Sample Research Proposal Outline
Writing a proposal in a manner which clearly defines a clinical problem, research questions, hypotheses,
and expected benefits of the research is critical to the success of a project. The burden of proposal writing
rests primarily with the principal investigator.
A principal investigator should roughly develop his or her proposal to the point where personnel,
equipment, facility space, and other support requirement can be estimated. The investigator should then
discuss these plans with his or her department chief in order to assure consistency with departmental
mission and objectives.
The content and style of a proposal must match an external funding source’s requirements. A general
proposal is offered here. This outline can be used for generic proposal development and is suitable for all
internally-funded proposals at St. Luke’s Hospital and Health Network.
1. IRB Application Form
2. Title page
o Unless a specific format is supplied by a funding source, a suggested title page includes:
o the name of the agency to which the proposal is being submitted (if externally funded)
o the name of the department and of St. Luke’s Hospital and Health Network
o the title of the proposed project,
o the name of the principal investigator, co-investigators, and other members of the
multidisciplinary research team
o a place for the principal investigator's signature
o a place for the signature of the department chief
o the date of submission to the REC
o the proposed project period
The abstract should be a condensed version of the proposal, usually no more than 200 to 250
words. State concisely the purpose and significance of your research, the methodology, and the
time span of the project. Bear in mind that you may be writing for a well-informed layperson and
not an expert in your field. Remember also that the abstract is extremely important in creating a
favorable first impression of your proposal.
4. Table of Contents
5. List of Tables
6. List of Figures
In the introduction, the proposal should be set within a background of previous and related
research. Indicate here the purpose and clinical significance of your project. The relationship of the
project to the interests of the funding agency may be stressed tactfully.
8. Research Questions and Hypotheses
In this section, state your research questions and hypotheses. A research question must be free of
ambiguity, express a relationship among variables, and imply an empirical investigation which can
be tested with null and alternative hypotheses. A research question must be clinically significant,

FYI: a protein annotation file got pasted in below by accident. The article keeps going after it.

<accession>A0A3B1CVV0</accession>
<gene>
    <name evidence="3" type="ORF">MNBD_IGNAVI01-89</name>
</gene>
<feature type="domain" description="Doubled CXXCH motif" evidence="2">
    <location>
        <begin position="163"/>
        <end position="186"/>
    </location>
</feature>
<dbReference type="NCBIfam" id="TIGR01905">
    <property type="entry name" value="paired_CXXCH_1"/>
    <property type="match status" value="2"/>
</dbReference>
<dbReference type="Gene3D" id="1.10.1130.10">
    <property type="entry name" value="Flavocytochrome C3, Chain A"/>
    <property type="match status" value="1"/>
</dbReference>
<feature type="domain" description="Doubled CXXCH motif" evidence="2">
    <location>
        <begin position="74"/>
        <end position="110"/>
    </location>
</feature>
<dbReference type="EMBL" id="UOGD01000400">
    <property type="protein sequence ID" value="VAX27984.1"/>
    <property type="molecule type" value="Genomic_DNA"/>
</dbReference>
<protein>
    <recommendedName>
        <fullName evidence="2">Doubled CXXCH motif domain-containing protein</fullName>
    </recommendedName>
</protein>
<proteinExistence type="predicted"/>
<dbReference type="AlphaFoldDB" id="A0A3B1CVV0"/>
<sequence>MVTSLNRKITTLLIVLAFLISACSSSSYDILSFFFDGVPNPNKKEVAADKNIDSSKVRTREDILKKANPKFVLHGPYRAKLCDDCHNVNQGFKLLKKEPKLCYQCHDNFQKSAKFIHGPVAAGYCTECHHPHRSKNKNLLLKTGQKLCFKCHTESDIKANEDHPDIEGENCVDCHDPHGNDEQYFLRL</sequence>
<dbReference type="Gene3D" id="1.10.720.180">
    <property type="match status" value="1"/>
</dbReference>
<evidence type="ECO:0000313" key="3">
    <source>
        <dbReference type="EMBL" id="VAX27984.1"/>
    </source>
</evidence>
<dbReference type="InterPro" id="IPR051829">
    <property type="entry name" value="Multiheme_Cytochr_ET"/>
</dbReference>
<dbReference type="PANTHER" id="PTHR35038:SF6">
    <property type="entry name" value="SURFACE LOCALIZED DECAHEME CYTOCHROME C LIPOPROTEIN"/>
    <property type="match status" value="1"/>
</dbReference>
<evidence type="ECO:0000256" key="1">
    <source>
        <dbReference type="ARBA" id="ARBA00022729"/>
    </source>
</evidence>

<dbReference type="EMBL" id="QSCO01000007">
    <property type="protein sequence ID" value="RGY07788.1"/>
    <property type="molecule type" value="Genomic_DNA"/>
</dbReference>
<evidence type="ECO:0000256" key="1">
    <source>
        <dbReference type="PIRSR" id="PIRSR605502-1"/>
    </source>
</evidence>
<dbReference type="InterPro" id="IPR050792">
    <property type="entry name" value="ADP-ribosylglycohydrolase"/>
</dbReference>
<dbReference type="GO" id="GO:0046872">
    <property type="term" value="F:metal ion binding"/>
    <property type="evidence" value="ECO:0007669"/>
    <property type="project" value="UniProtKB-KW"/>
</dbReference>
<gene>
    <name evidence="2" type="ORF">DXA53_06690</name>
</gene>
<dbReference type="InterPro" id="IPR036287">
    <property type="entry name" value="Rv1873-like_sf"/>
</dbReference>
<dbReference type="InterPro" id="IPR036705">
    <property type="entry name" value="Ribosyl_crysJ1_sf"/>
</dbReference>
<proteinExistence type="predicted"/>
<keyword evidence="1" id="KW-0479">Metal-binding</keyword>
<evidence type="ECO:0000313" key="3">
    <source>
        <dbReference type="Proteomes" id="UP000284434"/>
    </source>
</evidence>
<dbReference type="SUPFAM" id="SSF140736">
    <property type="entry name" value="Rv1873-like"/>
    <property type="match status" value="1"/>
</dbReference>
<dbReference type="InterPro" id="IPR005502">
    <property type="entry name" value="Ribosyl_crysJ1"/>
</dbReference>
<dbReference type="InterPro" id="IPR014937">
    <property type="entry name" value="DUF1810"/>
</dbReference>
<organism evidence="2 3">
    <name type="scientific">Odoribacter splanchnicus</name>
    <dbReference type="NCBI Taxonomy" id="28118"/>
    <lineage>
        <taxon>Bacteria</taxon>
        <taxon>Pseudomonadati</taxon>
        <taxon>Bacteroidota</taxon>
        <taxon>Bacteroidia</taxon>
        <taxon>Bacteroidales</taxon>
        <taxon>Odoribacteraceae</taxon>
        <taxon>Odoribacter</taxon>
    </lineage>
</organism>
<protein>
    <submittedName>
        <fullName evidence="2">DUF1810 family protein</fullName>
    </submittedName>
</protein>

that is, it must pass the "So what?" test.
9. Methods and Procedures
This section gives the details on clinical procedures, research design, and the analytic plan. Design
sensitivity issues, including statistical power analysis, should be explicated.
10. Plan for the Dissemination of Project Results
This section should indicate presentation and publication plans. External funding sources may
require specific venues for distribution of project results
The researcher must estimate, with reasonable accuracy, the costs of performing the research. To
underestimate might lead reviewers to the conclusion that you do not know the full extent and
complexity of the research and therefore should not be funded. On the other hand, an extreme
overestimation of funds required could lead to disapproval for precisely the same reasons. In
addition to personnel salaries and benefits, (if applicable), budgets should include a section on
equipment and facilities to be used on the research project. It is extremely important that major
items of equipment and facilities either requested or being supplied in-house are clearly identified
so that reviewers will not question whether or not you have the items necessary to do the
proposed research. In addition, many federal agencies now require certification as to the non-
availability of capital equipment at the time of proposal submission.
Sample budgets are available in the Research Institute. Principal investigators are encouraged to
discuss funding options with the Director of the Research Institute prior to proposal submission.
Funding sources may include:
o Research Institute General Research Fund
(Empirical projects with residents as co-investigators receive priority. This fund is a line item
in the Research Institute’s annual operating budget.)
o Research Institute Educational Grants
(This is a fund for first empirical research projects in which residents, nursing students, and
other students are co-investigators. Funds are available for direct costs, including costs
associated with presentation of project results at peer-reviewed conferences. Proposals
must include clearly delineated educational objectives for the student co-investigators. This
fund will become effective in the Fall of 1999.)
o Departmental funds
o External funds
12. Personnel Qualifications
The qualifications of the research staff should be presented. This may be done simply by including
the curricula vitae of the research team members.
This section is a list of references cited in the proposal.
14. Tables and Figures
The use of an appendix is recommended, particularly when a sponsor limits the length of the
proposal to a specified number of pages. The contents of the appendix may include:
o Subject consent forms (required for research needing IRB approval
o Copies of survey instruments
o Questions for structured interviews
o Supplementary bibliographies
o Data of peripheral benefit to the research, e.g., reprints of articles, subcontract data, etc.
o Letters of support
Filename: Sample Research Proposal Outline.doc
Template: C:\Documents and Settings\ChangaM\Application
Title: Sample Research Proposal Outline
Creation Date: 7/8/2005 4:48 PM
Change Number: 2
Last Saved On: 7/8/2005 4:58 PM
Last Saved By: ChangaM
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